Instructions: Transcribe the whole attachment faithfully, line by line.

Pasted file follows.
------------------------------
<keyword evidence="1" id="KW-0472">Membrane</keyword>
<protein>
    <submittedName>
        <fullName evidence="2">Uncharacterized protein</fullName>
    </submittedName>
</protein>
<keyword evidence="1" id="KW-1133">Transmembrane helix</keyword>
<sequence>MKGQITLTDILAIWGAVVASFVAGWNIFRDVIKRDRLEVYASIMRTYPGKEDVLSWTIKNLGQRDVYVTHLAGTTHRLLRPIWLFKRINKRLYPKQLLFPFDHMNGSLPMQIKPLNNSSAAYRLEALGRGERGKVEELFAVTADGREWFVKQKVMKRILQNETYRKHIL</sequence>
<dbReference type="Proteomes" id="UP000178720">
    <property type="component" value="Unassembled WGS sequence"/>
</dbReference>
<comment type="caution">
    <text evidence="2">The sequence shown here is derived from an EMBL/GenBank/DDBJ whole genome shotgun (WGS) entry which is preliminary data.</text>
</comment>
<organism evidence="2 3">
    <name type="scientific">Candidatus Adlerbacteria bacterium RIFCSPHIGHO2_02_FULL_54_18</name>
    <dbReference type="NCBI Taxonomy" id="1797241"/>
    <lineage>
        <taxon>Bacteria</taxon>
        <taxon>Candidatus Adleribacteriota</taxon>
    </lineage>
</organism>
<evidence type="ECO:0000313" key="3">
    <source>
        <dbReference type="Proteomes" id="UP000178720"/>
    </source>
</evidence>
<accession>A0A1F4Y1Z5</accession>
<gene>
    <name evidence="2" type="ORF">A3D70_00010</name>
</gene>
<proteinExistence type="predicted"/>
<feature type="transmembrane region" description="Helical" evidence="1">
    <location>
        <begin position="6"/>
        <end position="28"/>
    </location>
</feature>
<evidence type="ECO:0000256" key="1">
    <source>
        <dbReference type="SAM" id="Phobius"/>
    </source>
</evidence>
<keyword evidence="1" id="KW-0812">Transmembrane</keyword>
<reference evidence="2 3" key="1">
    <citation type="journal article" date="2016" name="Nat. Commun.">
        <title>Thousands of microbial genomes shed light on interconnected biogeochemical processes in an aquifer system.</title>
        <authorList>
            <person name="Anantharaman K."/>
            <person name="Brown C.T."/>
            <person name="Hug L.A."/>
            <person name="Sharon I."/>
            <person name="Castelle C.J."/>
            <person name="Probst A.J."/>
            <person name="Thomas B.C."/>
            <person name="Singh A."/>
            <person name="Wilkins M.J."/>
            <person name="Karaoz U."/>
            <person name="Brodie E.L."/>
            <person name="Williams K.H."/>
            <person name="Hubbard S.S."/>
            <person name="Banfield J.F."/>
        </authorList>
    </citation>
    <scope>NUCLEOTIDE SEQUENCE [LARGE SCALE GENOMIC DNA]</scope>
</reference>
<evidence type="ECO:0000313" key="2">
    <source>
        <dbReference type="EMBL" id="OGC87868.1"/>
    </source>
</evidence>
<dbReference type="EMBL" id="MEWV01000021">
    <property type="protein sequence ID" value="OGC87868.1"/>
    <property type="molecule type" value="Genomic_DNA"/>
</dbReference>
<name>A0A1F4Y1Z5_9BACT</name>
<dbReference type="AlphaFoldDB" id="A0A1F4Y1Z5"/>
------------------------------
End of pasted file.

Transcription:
<keyword evidence="1" id="KW-0472">Membrane</keyword>
<protein>
    <submittedName>
        <fullName evidence="2">Uncharacterized protein</fullName>
    </submittedName>
</protein>
<keyword evidence="1" id="KW-1133">Transmembrane helix</keyword>
<sequence>MKGQITLTDILAIWGAVVASFVAGWNIFRDVIKRDRLEVYASIMRTYPGKEDVLSWTIKNLGQRDVYVTHLAGTTHRLLRPIWLFKRINKRLYPKQLLFPFDHMNGSLPMQIKPLNNSSAAYRLEALGRGERGKVEELFAVTADGREWFVKQKVMKRILQNETYRKHIL</sequence>
<dbReference type="Proteomes" id="UP000178720">
    <property type="component" value="Unassembled WGS sequence"/>
</dbReference>
<comment type="caution">
    <text evidence="2">The sequence shown here is derived from an EMBL/GenBank/DDBJ whole genome shotgun (WGS) entry which is preliminary data.</text>
</comment>
<organism evidence="2 3">
    <name type="scientific">Candidatus Adlerbacteria bacterium RIFCSPHIGHO2_02_FULL_54_18</name>
    <dbReference type="NCBI Taxonomy" id="1797241"/>
    <lineage>
        <taxon>Bacteria</taxon>
        <taxon>Candidatus Adleribacteriota</taxon>
    </lineage>
</organism>
<evidence type="ECO:0000313" key="3">
    <source>
        <dbReference type="Proteomes" id="UP000178720"/>
    </source>
</evidence>
<accession>A0A1F4Y1Z5</accession>
<gene>
    <name evidence="2" type="ORF">A3D70_00010</name>
</gene>
<proteinExistence type="predicted"/>
<feature type="transmembrane region" description="Helical" evidence="1">
    <location>
        <begin position="6"/>
        <end position="28"/>
    </location>
</feature>
<evidence type="ECO:0000256" key="1">
    <source>
        <dbReference type="SAM" id="Phobius"/>
    </source>
</evidence>
<keyword evidence="1" id="KW-0812">Transmembrane</keyword>
<reference evidence="2 3" key="1">
    <citation type="journal article" date="2016" name="Nat. Commun.">
        <title>Thousands of microbial genomes shed light on interconnected biogeochemical processes in an aquifer system.</title>
        <authorList>
            <person name="Anantharaman K."/>
            <person name="Brown C.T."/>
            <person name="Hug L.A."/>
            <person name="Sharon I."/>
            <person name="Castelle C.J."/>
            <person name="Probst A.J."/>
            <person name="Thomas B.C."/>
            <person name="Singh A."/>
            <person name="Wilkins M.J."/>
            <person name="Karaoz U."/>
            <person name="Brodie E.L."/>
            <person name="Williams K.H."/>
            <person name="Hubbard S.S."/>
            <person name="Banfield J.F."/>
        </authorList>
    </citation>
    <scope>NUCLEOTIDE SEQUENCE [LARGE SCALE GENOMIC DNA]</scope>
</reference>
<evidence type="ECO:0000313" key="2">
    <source>
        <dbReference type="EMBL" id="OGC87868.1"/>
    </source>
</evidence>
<dbReference type="EMBL" id="MEWV01000021">
    <property type="protein sequence ID" value="OGC87868.1"/>
    <property type="molecule type" value="Genomic_DNA"/>
</dbReference>
<name>A0A1F4Y1Z5_9BACT</name>
<dbReference type="AlphaFoldDB" id="A0A1F4Y1Z5"/>